Open main menu

In classical mechanics, a central force on an object is a force that is directed along the line joining the object and the origin[a][1]:

where is the force, F is a vector valued force function, F is a scalar valued force function, r is the position vector, ||r|| is its length, and = r/||r|| is the corresponding unit vector.

Not all central force fields are conservative nor spherically symmetric. However, it can be shown that a central force is conservative if and only if it is spherically symmetric.[2]

Contents

PropertiesEdit

Central forces that are conservative can always be expressed as the negative gradient of a potential energy:-

 

(the upper bound of integration is arbitrary, as the potential is defined up to an additive constant).

In a conservative field, the total mechanical energy (kinetic and potential) is conserved:

 

(where denotes the derivative of r with respect to time, that is the velocity), and in a central force field, so is the angular momentum:

 

because the torque exerted by the force is zero. As a consequence, the body moves on the plane perpendicular to the angular momentum vector and containing the origin, and obeys Kepler's second law. (If the angular momentum is zero, the body moves along the line joining it with the origin.)

It can also be shown that an object that moves under the influence of any central force obeys Kepler's second law. However, the first and third laws depend on the inverse-square nature of Newton's law of universal gravitation and do not hold in general for other central forces.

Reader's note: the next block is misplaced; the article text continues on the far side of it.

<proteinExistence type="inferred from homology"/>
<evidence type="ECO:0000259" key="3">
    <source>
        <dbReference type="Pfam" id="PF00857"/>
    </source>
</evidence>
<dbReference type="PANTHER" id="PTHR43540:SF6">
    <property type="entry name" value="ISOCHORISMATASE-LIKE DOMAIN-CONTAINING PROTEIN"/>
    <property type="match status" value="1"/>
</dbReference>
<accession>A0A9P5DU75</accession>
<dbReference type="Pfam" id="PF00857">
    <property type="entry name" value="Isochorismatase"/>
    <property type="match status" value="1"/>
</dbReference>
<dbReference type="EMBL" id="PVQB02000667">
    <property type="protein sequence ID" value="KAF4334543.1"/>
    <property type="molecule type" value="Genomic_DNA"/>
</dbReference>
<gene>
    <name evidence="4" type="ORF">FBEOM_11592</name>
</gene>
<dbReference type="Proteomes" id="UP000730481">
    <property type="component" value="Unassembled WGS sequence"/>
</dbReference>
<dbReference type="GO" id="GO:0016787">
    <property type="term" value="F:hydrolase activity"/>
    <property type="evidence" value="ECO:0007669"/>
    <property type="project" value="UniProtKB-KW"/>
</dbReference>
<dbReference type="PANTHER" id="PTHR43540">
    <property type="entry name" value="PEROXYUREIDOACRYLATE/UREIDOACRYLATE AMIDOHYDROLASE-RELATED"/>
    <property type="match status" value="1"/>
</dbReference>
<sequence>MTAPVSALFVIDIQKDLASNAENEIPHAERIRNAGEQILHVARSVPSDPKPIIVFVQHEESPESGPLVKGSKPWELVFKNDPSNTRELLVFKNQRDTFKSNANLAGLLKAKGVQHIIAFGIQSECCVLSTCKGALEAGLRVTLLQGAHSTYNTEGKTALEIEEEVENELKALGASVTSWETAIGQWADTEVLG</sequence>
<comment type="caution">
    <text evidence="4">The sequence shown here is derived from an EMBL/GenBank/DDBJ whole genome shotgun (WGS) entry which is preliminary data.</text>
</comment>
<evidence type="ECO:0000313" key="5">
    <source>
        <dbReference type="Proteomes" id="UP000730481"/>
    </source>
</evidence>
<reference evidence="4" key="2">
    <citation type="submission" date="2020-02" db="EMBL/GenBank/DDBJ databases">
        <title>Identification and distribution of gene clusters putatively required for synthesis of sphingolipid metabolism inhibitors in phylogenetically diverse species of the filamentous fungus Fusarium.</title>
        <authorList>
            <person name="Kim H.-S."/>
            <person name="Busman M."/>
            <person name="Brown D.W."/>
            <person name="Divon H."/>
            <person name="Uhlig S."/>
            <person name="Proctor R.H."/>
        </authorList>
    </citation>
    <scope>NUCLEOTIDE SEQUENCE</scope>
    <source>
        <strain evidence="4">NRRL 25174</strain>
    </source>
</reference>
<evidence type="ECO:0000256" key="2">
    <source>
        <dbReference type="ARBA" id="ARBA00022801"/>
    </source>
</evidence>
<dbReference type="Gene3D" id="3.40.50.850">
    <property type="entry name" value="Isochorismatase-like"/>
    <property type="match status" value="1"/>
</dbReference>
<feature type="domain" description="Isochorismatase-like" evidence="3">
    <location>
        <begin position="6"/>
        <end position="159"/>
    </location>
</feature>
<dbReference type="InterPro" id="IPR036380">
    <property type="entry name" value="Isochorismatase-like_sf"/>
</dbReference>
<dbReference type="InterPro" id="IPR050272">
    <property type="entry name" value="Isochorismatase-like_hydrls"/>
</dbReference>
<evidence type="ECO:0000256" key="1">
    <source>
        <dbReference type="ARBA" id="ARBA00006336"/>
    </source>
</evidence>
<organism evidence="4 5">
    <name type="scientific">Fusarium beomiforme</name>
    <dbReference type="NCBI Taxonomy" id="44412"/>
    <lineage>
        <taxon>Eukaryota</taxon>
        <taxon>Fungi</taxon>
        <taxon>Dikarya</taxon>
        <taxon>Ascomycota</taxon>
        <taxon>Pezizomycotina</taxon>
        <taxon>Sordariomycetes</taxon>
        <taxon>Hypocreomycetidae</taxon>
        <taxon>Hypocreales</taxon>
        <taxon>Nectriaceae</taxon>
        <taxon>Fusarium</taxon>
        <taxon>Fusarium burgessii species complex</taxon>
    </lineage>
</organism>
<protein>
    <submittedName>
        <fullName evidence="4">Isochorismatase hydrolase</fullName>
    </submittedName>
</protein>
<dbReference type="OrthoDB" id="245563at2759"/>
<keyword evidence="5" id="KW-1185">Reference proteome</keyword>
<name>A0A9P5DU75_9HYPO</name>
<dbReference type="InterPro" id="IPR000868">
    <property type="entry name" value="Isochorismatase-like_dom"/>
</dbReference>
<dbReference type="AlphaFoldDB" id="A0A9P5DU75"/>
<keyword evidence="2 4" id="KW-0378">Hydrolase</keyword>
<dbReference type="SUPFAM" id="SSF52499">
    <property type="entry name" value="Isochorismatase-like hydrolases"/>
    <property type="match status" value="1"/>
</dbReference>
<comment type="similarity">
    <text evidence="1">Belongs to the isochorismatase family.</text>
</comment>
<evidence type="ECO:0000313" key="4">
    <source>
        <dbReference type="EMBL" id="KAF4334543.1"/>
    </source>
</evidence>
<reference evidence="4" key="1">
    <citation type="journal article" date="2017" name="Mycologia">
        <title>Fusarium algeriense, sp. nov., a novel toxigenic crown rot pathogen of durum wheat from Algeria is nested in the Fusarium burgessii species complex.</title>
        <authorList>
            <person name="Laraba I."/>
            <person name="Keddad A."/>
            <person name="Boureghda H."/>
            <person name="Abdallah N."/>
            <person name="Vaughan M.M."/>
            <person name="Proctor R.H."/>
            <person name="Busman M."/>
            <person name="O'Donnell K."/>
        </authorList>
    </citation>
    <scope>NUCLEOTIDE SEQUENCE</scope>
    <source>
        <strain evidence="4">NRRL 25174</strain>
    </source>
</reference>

As a consequence of being conservative, these specific central force fields are irrotational, that is, its curl is zero, except at the origin:

 

ExamplesEdit

Gravitational force and Coulomb force are two familiar examples with   being proportional to 1/r2 only. An object in such a force field with negative   (corresponding to an attractive force) obeys Kepler's laws of planetary motion.

The force field of a spatial harmonic oscillator is central with   proportional to r only and negative.

By Bertrand's theorem, these two,  and  , are the only possible central force fields where all bounded orbits are stable closed orbits. However, there exist other force fields, which have some closed orbits.

NotesEdit

a This article uses the definition of central force given in Taylor[1]. Another common definition (used in ScienceWorld[3]) adds the constraint that the force be spherically symmetric, i.e.  .

See alsoEdit

ReferencesEdit

  1. ^ a b Taylor, John R. (2005). Classical Mechanics. Sausalito, Calif.: Univ. Science Books. p. 93. ISBN 1-891389-22-X.
  2. ^ Taylor, John R. (2005). Classical Mechanics. Sausalito, Calif.: Univ. Science Books. pp. 133–138. ISBN 1-891389-22-X.
  3. ^ Eric W. Weisstein (1996–2007). "Central Force". ScienceWorld. Wolfram Research. Retrieved 2008-08-18.